Smoking or Non-smoking?…

planeI remember the first time I ever set foot in a plane. I was 10 years old. It was, without doubt, the most exciting day of my life.

…Four decades later and the gilt-edged glamour of air travel has, I’m sorry to say, lost much of its childhood sparkle. Nowadays I am more likely to have my face pressed up against the back of the seat in front of me than the window and I often find the onset of mid-air turbulence a welcome respite from the interminable monotony. One thing that I have never really worried about though is the risk factor. The current statistics put the chances of me being killed on a flight at around one in 4.7 million, so I figure I probably still have some way to go before the numbers really start stacking up against me. Indeed, given that I invariably have to travel cattle class, the odds are very much in my favour.

If, like me, you usually have to turn right when you reach the cabin door, take comfort in the fact that you have a statistically better chance of surviving a crash than those sipping champagne in First Class. Current data gives them only a 49 percent chance of survival, whereas those languishing in economy have between a 56 and 69 percent chance of walking away from a serious accident. Indeed, the further back you are, the better your chances. Of course, as with most things, it isn’t quite that simple. There are other factors to take into account as well and, if you want to seriously improve your chances, then it is worth giving them some thought before you settle down to your in-flight movie and complimentary gin and tonic.

How many of us really pay sufficient attention to the pre-flight safety briefing? Did you check where the emergency exit was when it was pointed out to you for example, or were you too busy checking in on Facebook? It has been proven that your chances of survival drop significantly the further away from the exit you are and, if your seat is more than five rows away, then your survival rate drops considerably more. Of course, this does presuppose that the flight has not been targeted by terrorists, in which case, you might want to avoid the extra legroom afforded you by the emergency exit seats…It would seem that your average modern hijacker prefers the spacious comfort and all round convenience of these rows. You may also want to pay a little more heed to the seemingly irrelevant information on fastening and unfastening your seatbelt too. Crash investigators have proved that during the panic of an air crash people tend to revert to type, invariably trying to remove their seat belts as if they were in their own car and not aboard a flaming aircraft. This, as you can imagine, often makes the difference between surviving a crash and not. The good news though is that once you are airborne and underway, the chances of a fatal mid-air crash is only around 8%. However, coming into land is another prospect altogether. An aircraft’s final approach and landing accounts for some 36% of fatal accidents so, with that in mind, you might want to consider just how much you are saving by flying via Madrid, Miami and all points west, rather than paying the extra for direct flights and thereby reducing the odds on a traumatic demise.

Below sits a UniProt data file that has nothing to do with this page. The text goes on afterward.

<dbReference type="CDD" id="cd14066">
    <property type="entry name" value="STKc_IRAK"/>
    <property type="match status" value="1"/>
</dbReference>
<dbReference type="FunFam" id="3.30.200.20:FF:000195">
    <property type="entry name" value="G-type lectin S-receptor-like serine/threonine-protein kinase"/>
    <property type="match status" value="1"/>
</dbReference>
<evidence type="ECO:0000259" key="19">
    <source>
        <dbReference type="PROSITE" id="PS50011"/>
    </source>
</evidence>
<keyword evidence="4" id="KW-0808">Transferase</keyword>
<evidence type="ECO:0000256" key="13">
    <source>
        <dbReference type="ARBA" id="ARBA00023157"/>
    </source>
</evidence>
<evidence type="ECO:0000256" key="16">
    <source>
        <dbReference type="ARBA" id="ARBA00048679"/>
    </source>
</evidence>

All said and done though, statistically air travel is still one of the safest forms of transport. Let’s face it, you’ve got more chance of being run over by a pig than dying in a plane crash, so I wouldn’t lose too much sleep over these stats.

However, it doesn’t hurt to hedge your bets…does it…

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